jenn jay tales

Jennifer Johnston shares her travel tales; life adventures; observations, photos and random thoughts

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How I lost half of myself

A weight loss journey

Background to the story

It’s well known there is a noticeable drop in the number of female lifesavers who continue volunteering once they reach age 50 and over. To continue as a lifesaver requires passing an annual proficiency test which involves a swim, run and obviously a certain amount of fitness. Maybe it’s hard to make the commitment later in life as other priorities take over? But not for Helen Hallett. She will be 55 years’ young in September.

Helen continues in her voluntary capacity as a lifesaver at the Gold Coast, a role she’s loved since her mid 20’s. She also works full-time for Surf Lifesaving Queensland. I initially met Helen in the Brisbane office of Surf Lifesaving Queensland, while I was working for the Lifeguard team. Helen is one of those work colleagues you love to be around. Upbeat, fun, generous with her time and incredibly passionate about what she does within the lifesaving community. Helen was the reason, as a freelance writer, I began researching a feature story on the 10 year anniversary of the Boxing day tsunami. We were at our desks in the office one afternoon, when a discussion began about Helen and her family’s incredible experience in Thailand during the Boxing Day tsunami – it was a real sliding doors moment. I wrote the story (with Helen and her family a major part of the story) and it ended up being published by QWeekend, titled Fatal shore. Qweekend article 13.12.14

A few months later I spied a call out from an Australian tabloid magazine for an inspirational real life story for “mature” women. I knew Helen would be a perfect choice having discussed her weight loss journey when interviewing her for the tsunami story. She agreed to do the article.  Helen generously gave more of her time to me to share her weight loss story. It’s not easy to share something so personal. That was 15 months ago and I’m not sure whether the magazine ended up publishing the story (I was paid for it.)  One of the many frustrations of being a writer!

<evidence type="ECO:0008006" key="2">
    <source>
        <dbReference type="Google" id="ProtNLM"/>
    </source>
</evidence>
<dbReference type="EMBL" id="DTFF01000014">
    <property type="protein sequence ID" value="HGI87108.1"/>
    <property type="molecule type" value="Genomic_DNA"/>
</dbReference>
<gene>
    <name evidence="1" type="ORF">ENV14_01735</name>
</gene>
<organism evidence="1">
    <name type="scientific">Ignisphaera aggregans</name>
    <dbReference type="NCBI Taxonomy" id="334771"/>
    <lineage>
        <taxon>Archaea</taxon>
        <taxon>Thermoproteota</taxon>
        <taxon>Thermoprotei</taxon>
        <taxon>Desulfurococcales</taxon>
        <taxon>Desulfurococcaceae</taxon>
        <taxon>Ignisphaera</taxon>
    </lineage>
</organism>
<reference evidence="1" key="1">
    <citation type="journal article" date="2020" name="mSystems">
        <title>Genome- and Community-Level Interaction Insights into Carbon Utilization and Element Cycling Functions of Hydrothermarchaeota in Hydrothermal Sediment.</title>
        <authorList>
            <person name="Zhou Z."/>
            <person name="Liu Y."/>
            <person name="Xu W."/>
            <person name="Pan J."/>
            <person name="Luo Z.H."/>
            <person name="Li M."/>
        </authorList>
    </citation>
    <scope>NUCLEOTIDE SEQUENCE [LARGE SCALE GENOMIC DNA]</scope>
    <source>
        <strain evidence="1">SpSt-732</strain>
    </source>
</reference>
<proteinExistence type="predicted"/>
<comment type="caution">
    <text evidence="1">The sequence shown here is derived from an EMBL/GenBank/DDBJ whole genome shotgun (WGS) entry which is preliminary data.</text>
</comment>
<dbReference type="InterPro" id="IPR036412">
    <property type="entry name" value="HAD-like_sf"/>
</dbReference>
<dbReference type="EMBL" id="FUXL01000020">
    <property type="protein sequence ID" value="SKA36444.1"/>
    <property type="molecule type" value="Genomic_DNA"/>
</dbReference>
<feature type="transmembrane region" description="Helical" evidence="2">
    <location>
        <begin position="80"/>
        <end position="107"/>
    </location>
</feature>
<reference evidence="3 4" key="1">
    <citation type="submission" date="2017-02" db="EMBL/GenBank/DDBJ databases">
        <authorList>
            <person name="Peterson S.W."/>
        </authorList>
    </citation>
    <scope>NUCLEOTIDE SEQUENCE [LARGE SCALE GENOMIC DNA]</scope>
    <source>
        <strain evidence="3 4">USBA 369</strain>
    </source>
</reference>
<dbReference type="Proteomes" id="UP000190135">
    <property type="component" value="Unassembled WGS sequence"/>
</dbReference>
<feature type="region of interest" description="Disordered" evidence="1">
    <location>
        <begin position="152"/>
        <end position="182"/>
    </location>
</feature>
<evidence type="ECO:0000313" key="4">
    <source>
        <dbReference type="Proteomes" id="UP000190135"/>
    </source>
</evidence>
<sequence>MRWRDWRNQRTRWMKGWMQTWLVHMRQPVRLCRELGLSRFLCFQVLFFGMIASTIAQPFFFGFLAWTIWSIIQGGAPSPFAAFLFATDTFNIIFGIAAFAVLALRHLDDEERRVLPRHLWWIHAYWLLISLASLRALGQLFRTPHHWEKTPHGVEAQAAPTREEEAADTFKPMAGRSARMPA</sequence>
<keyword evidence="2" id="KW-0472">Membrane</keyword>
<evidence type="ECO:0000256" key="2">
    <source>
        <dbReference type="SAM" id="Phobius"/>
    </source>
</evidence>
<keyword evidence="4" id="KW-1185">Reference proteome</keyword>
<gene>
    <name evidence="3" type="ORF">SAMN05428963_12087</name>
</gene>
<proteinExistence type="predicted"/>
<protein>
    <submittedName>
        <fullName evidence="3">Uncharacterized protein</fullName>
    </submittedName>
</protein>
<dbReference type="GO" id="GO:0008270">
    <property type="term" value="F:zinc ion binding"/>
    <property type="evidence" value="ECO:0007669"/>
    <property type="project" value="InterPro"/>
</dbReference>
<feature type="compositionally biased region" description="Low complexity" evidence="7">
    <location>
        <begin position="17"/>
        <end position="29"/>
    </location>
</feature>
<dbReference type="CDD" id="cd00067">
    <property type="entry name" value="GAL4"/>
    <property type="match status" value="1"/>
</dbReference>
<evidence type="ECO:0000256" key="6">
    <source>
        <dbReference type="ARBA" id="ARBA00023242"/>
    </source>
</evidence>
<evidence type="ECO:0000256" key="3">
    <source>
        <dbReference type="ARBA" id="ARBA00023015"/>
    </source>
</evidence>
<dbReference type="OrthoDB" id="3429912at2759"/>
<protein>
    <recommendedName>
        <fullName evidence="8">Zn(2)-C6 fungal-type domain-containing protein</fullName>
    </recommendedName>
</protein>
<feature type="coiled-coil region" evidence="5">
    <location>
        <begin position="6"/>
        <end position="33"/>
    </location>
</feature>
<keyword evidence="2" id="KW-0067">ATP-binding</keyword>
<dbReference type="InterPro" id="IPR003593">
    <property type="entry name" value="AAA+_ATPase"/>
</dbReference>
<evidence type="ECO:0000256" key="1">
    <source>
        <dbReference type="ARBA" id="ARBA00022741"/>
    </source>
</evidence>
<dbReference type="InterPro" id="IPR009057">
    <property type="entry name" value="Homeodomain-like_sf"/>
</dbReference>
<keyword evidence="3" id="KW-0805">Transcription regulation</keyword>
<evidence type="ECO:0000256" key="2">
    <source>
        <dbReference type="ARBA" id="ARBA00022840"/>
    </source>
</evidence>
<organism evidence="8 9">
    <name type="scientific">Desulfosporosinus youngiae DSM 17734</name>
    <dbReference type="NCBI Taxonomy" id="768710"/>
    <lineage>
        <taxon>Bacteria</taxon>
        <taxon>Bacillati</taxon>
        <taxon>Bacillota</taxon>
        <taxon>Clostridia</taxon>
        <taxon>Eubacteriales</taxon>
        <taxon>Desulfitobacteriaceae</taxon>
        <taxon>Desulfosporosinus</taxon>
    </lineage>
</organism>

So I’ve decided to share Helen’s story here, because I feel it’s a story worthy of sharing. Hopefully I’ve changed it enough to not conflict with the tabloid Magazine article (should they ever publish it!) Continue reading

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Home Towns or close to them

Caloundra isn’t my home town but Caloundra feels like a home away from home – so close to Brisbane.

Here’s a link to a few home towns  including mine on Caloundra shared on Travel Blog All Around Oz

Moffat Beach

Moffat Beach



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50 Shades of grey – my experience

Glad the title drew you in!  But I’m not talking bondage and love trysts (sorry not this time) I’m talking hair.  This is all about embracing your grey?  Read about my guest post with Champagne Cartel Going grey with Style 

Grey hair colour

Denise O’Neill, a 52-year-old administrative assistant from Belfast, Ireland, found out going grey actually enhanced her beauty. “The way I see it, the beauty of grey hair is one of nature’s best kept secrets and is only revealed if you give it a try. If you don’t like it, you can always dye again. The most important thing to keep in mind is not to be afraid and don’t be put off by other people’s opinions. You will get people who will be negative about it, even your closest family and friends, especially during the transitioning phase when your hair will most likely look a mess. Keep focused and keep in mind the end goal. Only then will you see the new you – and then you can judge if you like it.” (extract from article in UK’s the Daily Mail  )